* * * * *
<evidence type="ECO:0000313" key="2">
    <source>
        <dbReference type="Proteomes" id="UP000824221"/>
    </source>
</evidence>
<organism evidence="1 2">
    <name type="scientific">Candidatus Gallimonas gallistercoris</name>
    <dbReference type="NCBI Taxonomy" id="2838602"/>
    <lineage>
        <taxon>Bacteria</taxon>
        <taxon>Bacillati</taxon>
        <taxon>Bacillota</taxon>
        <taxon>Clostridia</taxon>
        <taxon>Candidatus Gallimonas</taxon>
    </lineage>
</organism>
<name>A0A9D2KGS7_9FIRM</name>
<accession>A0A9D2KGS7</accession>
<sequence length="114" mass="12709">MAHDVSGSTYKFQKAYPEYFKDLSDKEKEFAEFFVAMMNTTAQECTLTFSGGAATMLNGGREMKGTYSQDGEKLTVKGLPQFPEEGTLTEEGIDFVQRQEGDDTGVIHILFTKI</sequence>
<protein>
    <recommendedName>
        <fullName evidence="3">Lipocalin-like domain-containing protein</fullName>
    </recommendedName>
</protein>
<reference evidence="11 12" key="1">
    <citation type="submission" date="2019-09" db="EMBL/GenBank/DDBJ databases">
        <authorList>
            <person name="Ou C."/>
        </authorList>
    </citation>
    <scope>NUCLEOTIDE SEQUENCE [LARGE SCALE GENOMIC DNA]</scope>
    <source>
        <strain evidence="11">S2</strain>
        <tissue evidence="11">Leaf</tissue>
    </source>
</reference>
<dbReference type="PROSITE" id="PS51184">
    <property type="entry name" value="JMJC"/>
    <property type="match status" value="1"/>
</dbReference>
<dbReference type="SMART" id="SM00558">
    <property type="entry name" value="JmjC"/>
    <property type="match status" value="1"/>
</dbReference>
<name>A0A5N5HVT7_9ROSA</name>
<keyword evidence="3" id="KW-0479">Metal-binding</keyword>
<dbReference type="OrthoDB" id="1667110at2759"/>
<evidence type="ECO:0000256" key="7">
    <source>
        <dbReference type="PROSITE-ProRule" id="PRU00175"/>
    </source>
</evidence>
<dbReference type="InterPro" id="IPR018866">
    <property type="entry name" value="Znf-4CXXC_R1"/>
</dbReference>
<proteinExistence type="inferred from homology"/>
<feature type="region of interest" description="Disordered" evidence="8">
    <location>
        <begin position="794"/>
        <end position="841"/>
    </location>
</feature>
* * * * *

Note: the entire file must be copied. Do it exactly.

<evidence type="ECO:0000313" key="2">
    <source>
        <dbReference type="Proteomes" id="UP000824221"/>
    </source>
</evidence>
<organism evidence="1 2">
    <name type="scientific">Candidatus Gallimonas gallistercoris</name>
    <dbReference type="NCBI Taxonomy" id="2838602"/>
    <lineage>
        <taxon>Bacteria</taxon>
        <taxon>Bacillati</taxon>
        <taxon>Bacillota</taxon>
        <taxon>Clostridia</taxon>
        <taxon>Candidatus Gallimonas</taxon>
    </lineage>
</organism>
<name>A0A9D2KGS7_9FIRM</name>
<accession>A0A9D2KGS7</accession>
<sequence length="114" mass="12709">MAHDVSGSTYKFQKAYPEYFKDLSDKEKEFAEFFVAMMNTTAQECTLTFSGGAATMLNGGREMKGTYSQDGEKLTVKGLPQFPEEGTLTEEGIDFVQRQEGDDTGVIHILFTKI</sequence>
<protein>
    <recommendedName>
        <fullName evidence="3">Lipocalin-like domain-containing protein</fullName>
    </recommendedName>
</protein>
<reference evidence="11 12" key="1">
    <citation type="submission" date="2019-09" db="EMBL/GenBank/DDBJ databases">
        <authorList>
            <person name="Ou C."/>
        </authorList>
    </citation>
    <scope>NUCLEOTIDE SEQUENCE [LARGE SCALE GENOMIC DNA]</scope>
    <source>
        <strain evidence="11">S2</strain>
        <tissue evidence="11">Leaf</tissue>
    </source>
</reference>
<dbReference type="PROSITE" id="PS51184">
    <property type="entry name" value="JMJC"/>
    <property type="match status" value="1"/>
</dbReference>
<dbReference type="SMART" id="SM00558">
    <property type="entry name" value="JmjC"/>
    <property type="match status" value="1"/>
</dbReference>
<name>A0A5N5HVT7_9ROSA</name>
<keyword evidence="3" id="KW-0479">Metal-binding</keyword>
<dbReference type="OrthoDB" id="1667110at2759"/>
<evidence type="ECO:0000256" key="7">
    <source>
        <dbReference type="PROSITE-ProRule" id="PRU00175"/>
    </source>
</evidence>
<dbReference type="InterPro" id="IPR018866">
    <property type="entry name" value="Znf-4CXXC_R1"/>
</dbReference>
<proteinExistence type="inferred from homology"/>
<feature type="region of interest" description="Disordered" evidence="8">
    <location>
        <begin position="794"/>
        <end position="841"/>
    </location>
</feature>